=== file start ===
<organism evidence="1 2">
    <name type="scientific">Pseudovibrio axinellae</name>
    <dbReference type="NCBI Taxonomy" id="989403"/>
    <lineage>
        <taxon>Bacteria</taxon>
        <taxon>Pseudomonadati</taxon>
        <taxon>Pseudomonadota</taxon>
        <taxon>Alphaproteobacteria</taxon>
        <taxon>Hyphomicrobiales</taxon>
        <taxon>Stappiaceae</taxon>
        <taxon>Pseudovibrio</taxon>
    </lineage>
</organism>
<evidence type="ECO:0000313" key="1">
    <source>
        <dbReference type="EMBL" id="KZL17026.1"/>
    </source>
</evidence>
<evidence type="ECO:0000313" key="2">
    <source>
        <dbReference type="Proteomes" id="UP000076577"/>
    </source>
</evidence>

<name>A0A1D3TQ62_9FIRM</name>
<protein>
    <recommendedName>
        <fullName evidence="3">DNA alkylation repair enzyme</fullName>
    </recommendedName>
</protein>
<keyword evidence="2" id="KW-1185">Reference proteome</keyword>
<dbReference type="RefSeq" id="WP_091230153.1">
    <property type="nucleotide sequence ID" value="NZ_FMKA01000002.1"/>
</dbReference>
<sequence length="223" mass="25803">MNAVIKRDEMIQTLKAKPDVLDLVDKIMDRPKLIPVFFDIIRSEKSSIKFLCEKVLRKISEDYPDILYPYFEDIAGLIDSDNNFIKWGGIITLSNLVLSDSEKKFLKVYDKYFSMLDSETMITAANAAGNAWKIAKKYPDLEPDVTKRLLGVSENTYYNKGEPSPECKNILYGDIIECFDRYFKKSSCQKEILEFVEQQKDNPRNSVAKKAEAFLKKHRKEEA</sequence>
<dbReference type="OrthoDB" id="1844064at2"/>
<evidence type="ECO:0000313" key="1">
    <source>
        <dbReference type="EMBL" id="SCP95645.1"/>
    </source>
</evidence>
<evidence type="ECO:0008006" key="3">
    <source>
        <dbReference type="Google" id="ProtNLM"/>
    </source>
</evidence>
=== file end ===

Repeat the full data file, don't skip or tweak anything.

<organism evidence="1 2">
    <name type="scientific">Pseudovibrio axinellae</name>
    <dbReference type="NCBI Taxonomy" id="989403"/>
    <lineage>
        <taxon>Bacteria</taxon>
        <taxon>Pseudomonadati</taxon>
        <taxon>Pseudomonadota</taxon>
        <taxon>Alphaproteobacteria</taxon>
        <taxon>Hyphomicrobiales</taxon>
        <taxon>Stappiaceae</taxon>
        <taxon>Pseudovibrio</taxon>
    </lineage>
</organism>
<evidence type="ECO:0000313" key="1">
    <source>
        <dbReference type="EMBL" id="KZL17026.1"/>
    </source>
</evidence>
<evidence type="ECO:0000313" key="2">
    <source>
        <dbReference type="Proteomes" id="UP000076577"/>
    </source>
</evidence>

<name>A0A1D3TQ62_9FIRM</name>
<protein>
    <recommendedName>
        <fullName evidence="3">DNA alkylation repair enzyme</fullName>
    </recommendedName>
</protein>
<keyword evidence="2" id="KW-1185">Reference proteome</keyword>
<dbReference type="RefSeq" id="WP_091230153.1">
    <property type="nucleotide sequence ID" value="NZ_FMKA01000002.1"/>
</dbReference>
<sequence length="223" mass="25803">MNAVIKRDEMIQTLKAKPDVLDLVDKIMDRPKLIPVFFDIIRSEKSSIKFLCEKVLRKISEDYPDILYPYFEDIAGLIDSDNNFIKWGGIITLSNLVLSDSEKKFLKVYDKYFSMLDSETMITAANAAGNAWKIAKKYPDLEPDVTKRLLGVSENTYYNKGEPSPECKNILYGDIIECFDRYFKKSSCQKEILEFVEQQKDNPRNSVAKKAEAFLKKHRKEEA</sequence>
<dbReference type="OrthoDB" id="1844064at2"/>
<evidence type="ECO:0000313" key="1">
    <source>
        <dbReference type="EMBL" id="SCP95645.1"/>
    </source>
</evidence>
<evidence type="ECO:0008006" key="3">
    <source>
        <dbReference type="Google" id="ProtNLM"/>
    </source>
</evidence>